On Sept. 26, South Carolina's State Law Enforcement Division (SLED) opened an investigation into the project. The investigation was opened in response to a request from state lawmakers in light of our report that Westinghouse used unlicensed workers. 

Additionally, two legislative committees, South Carolina's attorney general and federal authorities have launched investigations into the failed project. 

From customers to workers to investors, lawsuits against the utilities continue to mount. 

One lawsuit filed by SCANA and Santee Cooper ratepayers in the Midlands and Florence alleges that the utilities violated their customers constitutional rights by charging them without providing the service they were promised. The class action suit asks that the two utilities be sold to compensate customers.

The Office of Regulatory Staff has requested that SCE&G reveal exactly how it's using the $2.2 billion the utility received in the settlement with Toshiba.

Additionally, SCANA and Santee Cooper have lost or will lose top executives as fallout from the failed project. Lonnie Cooper announced his retirement from Santee Cooper in August. SCANA announced last week that embattled chief executive Kevin Marsh would retire at the end of the year just days after offering his job as a bargaining chip to keep charging customers for the aborted nuclear plant expansion.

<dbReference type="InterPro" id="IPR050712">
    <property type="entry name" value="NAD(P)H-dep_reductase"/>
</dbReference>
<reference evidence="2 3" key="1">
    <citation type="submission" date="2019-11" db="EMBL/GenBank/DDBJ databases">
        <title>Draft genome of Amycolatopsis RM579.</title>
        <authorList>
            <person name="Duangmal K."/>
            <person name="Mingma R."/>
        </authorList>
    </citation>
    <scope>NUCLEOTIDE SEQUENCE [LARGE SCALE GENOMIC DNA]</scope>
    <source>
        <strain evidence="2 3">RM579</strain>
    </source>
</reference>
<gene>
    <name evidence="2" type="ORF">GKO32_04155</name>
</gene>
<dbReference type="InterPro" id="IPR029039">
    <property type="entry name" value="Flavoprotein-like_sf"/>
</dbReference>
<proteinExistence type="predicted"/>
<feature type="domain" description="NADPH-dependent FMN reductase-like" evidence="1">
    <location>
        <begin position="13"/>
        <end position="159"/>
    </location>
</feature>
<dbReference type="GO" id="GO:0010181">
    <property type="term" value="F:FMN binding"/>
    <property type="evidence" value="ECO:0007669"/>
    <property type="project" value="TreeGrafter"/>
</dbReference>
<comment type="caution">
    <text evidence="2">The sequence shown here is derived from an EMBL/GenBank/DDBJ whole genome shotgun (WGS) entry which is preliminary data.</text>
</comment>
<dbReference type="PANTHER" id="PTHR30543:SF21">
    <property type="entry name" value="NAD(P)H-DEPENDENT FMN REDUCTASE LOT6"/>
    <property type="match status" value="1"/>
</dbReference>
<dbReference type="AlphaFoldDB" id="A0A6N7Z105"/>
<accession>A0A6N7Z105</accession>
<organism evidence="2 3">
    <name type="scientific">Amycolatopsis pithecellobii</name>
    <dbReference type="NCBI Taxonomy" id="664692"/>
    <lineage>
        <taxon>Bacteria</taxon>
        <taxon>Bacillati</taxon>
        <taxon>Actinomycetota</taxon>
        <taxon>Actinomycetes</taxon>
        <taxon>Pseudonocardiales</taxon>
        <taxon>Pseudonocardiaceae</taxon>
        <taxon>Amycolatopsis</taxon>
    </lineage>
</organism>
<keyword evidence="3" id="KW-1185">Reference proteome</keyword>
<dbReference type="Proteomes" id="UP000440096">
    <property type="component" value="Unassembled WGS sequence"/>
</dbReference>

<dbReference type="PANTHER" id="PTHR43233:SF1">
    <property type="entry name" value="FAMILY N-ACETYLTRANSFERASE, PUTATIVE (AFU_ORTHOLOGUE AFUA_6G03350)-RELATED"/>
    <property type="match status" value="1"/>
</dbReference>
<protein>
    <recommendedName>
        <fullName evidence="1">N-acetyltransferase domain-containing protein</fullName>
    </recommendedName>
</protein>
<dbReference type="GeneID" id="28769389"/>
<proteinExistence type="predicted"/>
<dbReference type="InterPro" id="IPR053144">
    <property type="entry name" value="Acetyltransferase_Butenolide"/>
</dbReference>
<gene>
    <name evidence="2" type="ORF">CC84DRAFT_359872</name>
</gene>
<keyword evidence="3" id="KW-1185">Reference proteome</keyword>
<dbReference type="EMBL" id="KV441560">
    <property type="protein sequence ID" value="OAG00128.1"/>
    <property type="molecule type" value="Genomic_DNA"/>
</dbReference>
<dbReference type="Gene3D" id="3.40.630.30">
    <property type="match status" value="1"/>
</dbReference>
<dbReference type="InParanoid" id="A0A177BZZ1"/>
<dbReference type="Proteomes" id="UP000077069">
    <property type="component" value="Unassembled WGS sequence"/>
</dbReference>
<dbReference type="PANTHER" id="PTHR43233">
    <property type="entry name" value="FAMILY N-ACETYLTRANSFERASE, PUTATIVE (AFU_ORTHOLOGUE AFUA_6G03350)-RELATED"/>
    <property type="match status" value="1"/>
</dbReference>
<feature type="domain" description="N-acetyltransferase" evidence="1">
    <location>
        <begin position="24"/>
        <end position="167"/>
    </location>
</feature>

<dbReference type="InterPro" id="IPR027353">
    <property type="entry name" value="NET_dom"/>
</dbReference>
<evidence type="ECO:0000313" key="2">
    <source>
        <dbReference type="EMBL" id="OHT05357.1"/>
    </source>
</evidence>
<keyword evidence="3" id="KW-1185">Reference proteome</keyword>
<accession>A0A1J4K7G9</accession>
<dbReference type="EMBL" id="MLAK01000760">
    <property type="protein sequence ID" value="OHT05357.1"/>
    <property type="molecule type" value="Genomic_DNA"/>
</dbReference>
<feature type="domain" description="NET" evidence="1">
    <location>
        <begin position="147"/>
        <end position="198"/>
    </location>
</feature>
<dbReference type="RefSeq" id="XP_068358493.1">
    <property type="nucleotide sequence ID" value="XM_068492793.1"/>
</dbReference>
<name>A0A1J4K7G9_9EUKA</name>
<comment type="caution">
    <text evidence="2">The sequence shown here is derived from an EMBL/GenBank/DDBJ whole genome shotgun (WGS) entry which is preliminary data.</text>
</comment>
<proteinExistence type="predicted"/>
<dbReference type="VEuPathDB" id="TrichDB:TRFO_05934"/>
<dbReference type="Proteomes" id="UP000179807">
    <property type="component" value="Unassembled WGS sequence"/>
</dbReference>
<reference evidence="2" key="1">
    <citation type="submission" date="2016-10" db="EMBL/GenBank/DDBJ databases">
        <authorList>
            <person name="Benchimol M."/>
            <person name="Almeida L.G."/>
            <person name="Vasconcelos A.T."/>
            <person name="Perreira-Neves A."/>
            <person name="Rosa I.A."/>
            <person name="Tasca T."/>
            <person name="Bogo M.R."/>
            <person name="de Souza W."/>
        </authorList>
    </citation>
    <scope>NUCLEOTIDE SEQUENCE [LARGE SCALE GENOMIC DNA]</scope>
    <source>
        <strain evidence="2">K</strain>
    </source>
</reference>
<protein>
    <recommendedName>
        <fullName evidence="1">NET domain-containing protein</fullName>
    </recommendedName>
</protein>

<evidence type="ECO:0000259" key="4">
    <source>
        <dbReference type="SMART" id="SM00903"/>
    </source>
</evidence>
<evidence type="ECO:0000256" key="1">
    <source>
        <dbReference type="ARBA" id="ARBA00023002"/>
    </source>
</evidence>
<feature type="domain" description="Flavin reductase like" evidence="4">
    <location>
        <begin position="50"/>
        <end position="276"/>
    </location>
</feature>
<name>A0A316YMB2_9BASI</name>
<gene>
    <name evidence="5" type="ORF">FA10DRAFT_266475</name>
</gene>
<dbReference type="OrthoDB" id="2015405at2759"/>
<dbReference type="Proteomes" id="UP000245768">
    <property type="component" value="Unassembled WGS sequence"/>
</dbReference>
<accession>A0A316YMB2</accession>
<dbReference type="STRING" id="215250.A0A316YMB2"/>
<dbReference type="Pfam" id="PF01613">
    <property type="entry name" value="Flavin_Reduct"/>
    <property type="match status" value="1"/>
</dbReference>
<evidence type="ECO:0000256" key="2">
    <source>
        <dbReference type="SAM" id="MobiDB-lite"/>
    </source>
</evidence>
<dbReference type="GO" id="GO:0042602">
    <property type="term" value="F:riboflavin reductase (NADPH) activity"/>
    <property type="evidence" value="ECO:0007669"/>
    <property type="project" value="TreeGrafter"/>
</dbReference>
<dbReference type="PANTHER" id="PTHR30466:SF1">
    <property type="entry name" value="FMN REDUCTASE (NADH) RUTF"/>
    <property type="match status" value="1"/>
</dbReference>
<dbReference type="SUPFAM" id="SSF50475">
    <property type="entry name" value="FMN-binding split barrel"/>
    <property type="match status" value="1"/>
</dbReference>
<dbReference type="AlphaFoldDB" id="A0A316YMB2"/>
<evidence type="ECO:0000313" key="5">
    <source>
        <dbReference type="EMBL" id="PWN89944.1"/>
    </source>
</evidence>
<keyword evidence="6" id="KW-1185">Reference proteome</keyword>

The Post and Courier will continue to update readers on the latest revelations (which happen nearly daily) on the failed project.

Check out our special section for the latest. 

This story was aggregated from reporting done by a team of journalists and editors dedicated to informing the public every detail of the project and its failure. 

The team includes Thad Moore, Andrew Brown, Jamie Lovegrove, Andy Shain, John McDermott, Tony Bartelme, Glenn Smith and David Wren all of The Post and Courier staff. 

Follow Brooks Brunson on Twitter @readthebrooks or ​reach her at 843-937-5433.